New verse by Dunedin writer Emma Neale.
Last night in my sleep
my baby’s father came
to take him away from me.
I had borne a boy
I was forbidden to hold
though his mouth was sere and sore
and golden colostrum welled in me
like the cells’ own cry for water.
I had done some terrible thing —
and as I slowly woke to it,
groping for knowledge as if for watch or lamp,
the baby gazed at me
with ancient desperation;
yet flat, dim shapes dragged me back
as my breasts wept runnels of milk’s white lava;
and the new father spoke
with the crackle of plastic,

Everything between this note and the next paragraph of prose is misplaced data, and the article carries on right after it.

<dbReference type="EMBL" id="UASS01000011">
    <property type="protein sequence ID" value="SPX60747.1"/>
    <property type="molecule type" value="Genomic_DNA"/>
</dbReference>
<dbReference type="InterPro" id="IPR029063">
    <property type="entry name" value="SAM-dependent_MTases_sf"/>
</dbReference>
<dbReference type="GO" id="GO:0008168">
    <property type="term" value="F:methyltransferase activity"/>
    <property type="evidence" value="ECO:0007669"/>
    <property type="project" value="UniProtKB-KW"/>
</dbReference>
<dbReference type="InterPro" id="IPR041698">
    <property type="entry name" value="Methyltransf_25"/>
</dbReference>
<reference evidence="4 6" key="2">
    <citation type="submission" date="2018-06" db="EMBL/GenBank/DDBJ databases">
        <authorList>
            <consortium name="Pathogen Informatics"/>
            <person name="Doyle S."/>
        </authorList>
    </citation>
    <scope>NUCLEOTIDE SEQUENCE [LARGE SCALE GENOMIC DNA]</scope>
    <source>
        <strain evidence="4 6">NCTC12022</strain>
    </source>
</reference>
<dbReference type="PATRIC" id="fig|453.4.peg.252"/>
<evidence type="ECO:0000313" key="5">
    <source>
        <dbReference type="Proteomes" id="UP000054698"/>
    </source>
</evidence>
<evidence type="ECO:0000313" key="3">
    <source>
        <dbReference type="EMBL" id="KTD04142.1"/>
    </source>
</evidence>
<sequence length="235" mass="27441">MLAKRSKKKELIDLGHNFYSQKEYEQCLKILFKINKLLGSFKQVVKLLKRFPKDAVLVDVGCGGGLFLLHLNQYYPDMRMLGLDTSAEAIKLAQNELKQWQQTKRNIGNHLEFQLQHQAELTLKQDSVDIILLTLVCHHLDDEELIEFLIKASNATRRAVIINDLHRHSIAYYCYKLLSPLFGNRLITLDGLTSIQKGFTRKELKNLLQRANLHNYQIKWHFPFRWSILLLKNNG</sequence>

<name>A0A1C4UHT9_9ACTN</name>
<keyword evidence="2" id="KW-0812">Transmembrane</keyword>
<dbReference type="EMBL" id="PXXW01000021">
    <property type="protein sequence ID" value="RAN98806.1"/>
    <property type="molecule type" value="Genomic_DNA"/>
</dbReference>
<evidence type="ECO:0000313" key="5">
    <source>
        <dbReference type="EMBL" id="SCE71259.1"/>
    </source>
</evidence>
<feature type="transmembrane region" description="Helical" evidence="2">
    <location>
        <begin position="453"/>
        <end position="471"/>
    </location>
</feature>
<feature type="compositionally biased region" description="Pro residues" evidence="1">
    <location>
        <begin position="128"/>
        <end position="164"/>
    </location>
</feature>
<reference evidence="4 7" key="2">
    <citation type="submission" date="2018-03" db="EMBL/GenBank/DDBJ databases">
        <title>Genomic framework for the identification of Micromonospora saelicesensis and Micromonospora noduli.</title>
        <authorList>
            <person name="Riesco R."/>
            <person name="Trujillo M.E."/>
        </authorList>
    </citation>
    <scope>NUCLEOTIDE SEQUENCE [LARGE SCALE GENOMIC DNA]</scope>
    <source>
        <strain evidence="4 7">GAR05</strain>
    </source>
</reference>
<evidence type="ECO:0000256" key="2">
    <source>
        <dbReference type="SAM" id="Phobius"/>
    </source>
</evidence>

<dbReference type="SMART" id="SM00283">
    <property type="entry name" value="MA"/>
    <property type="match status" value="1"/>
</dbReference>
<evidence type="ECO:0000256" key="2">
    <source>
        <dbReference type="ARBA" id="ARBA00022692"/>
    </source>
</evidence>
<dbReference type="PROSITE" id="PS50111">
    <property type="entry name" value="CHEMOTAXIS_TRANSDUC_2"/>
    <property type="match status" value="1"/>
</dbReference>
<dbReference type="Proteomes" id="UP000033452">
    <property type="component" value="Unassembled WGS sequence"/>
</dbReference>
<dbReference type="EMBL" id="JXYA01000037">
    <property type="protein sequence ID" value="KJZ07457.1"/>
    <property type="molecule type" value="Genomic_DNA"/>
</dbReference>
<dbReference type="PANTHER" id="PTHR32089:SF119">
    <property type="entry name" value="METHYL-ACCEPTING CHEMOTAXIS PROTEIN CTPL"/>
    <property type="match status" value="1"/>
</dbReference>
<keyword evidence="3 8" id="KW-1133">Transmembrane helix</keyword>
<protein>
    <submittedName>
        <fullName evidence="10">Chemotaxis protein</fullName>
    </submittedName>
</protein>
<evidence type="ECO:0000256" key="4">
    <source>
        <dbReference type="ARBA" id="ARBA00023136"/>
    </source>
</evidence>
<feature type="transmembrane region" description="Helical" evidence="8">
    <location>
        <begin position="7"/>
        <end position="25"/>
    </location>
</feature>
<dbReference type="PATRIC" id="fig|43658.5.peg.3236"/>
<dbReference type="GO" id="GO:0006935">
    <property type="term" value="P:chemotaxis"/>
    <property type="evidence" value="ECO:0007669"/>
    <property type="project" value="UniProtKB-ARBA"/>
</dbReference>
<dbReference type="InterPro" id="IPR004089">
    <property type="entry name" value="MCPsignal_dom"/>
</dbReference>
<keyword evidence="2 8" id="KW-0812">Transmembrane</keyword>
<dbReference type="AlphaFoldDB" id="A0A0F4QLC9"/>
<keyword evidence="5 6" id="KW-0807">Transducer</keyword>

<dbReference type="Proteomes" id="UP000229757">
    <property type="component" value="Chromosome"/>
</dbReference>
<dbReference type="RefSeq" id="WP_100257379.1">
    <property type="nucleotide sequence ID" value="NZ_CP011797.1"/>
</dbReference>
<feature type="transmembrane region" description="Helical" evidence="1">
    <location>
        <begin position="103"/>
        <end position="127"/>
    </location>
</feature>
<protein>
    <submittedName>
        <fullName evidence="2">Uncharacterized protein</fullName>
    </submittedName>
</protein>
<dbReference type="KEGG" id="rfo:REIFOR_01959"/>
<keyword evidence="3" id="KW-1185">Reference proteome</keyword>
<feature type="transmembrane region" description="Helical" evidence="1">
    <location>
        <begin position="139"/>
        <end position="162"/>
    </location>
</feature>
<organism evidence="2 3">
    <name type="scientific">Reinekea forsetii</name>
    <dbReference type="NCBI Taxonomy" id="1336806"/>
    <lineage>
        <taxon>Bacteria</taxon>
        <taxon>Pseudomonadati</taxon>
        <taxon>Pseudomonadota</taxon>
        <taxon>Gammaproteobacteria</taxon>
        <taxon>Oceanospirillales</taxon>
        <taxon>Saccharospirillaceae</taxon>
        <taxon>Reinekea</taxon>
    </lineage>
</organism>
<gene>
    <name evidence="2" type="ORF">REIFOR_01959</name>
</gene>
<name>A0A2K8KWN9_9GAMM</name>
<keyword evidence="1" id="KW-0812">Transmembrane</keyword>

swore the new mother could never
bear to see me; said I’d signed a pact
to render my child unto them
as if the body were merely an ice cube mold
that only had to heat and flex a little
to release its self-compacted pockets
of piquant, enigmatic sweetness.
When I truly woke
and both real sons crept in close beside me,
tousled heads bunting the crook of my arms, my neck
like young steers remembering their udder-honey,
even then, the scalpel of loss hooked deep, scored deeper —
even now, something naked, lowing and primate haunts here
terrified of what truths speak through dreams.
Emma Neale, 2018
The Spinoff Review of Books is brought to you by Unity Books.
The Spinoff Review of Books is proudly brought to you by Unity Books.